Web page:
I was approached by White Paper Games to create two logos for two new initiatives that would be connected to the wider White Paper ecosystem.
The first was White Paper Roots which was a non-profit focused on online learning for game development where students can attend online webinars and collect resources to better their learning. The greater goal for the initiative is to eventually create a platform where students would be paid for learning whilst simultaneously gaining experience in the games industry.
The second initiative was White Paper Studio and would serve as a base for White Paper's main contract and non-game work. The aim of which is to produce high quality, creative works such as the publishing of games and books, as well as the housing of company contracts.
White Paper Roots is a non-profit initiative, free online educational platform that teaches students about games development. As White Paper Games is an indie developer with two published games and with 10 years experience in games development, the goal is to set up an online hub where students can learn about internships, funding opportunities, attend online seminars and of hone their craft through resources and tutorials.
The logo itself forms a dragonfly which is symbolic of transformation and adaptability; this was perfect for a learning platform aimed at students wanting to better themselves.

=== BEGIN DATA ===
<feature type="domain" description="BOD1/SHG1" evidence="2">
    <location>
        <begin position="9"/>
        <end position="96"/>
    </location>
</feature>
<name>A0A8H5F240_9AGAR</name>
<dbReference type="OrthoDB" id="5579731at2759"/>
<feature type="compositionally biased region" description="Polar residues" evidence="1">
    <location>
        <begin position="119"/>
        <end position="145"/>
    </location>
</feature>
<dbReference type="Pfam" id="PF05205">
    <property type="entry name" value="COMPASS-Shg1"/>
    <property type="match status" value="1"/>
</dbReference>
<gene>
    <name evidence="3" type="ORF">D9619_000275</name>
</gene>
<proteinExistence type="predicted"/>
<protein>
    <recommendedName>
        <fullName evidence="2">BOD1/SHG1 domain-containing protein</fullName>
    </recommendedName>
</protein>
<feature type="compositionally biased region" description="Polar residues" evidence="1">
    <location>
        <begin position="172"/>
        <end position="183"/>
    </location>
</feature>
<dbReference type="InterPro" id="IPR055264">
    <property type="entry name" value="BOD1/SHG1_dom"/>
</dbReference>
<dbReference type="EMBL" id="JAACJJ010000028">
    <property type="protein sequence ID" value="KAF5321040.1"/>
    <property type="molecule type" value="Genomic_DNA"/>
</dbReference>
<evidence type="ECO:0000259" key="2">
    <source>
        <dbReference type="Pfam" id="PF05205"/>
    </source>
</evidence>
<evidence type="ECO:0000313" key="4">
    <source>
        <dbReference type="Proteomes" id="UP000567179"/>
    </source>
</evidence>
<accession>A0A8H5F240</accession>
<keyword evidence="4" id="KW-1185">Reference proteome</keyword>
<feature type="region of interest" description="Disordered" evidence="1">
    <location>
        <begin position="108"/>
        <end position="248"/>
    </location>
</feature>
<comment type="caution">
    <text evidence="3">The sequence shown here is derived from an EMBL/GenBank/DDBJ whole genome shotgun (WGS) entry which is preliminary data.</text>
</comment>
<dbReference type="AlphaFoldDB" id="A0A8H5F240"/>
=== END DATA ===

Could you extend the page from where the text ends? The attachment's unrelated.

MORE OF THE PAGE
To form the shape of the dragonfly I created a “ground” with a small flower bud as the head, and the body and wings form an inverted open book (to convey learning) using the pages to provide symmetry for the composition.
White Paper Studio was created to house a lot of the products to come out of the White Paper ecosystem. This ranged from Enterprise' projects with Unreal Engine, the publishing of books for game projects, business-based audiobooks and company contracts for 3D, Product Design & pre-visualisation work. This was essentially the "bread and butter" for the White Paper Games development studio.
I was inspired by the simple concept of paper and how many things it's used for; from ideation and creativity, to the formal documentation that can propel those original ideas.
Although abstract, the design itself combined the ideas of paper play and production with the simple paper rectangle forming a shadow that creates an open door. This can also be perceived as the door being cut out of the paper which also takes the space of the shadow. Containing the heavier element of the shadow within the centre ensures the overall design remains balanced.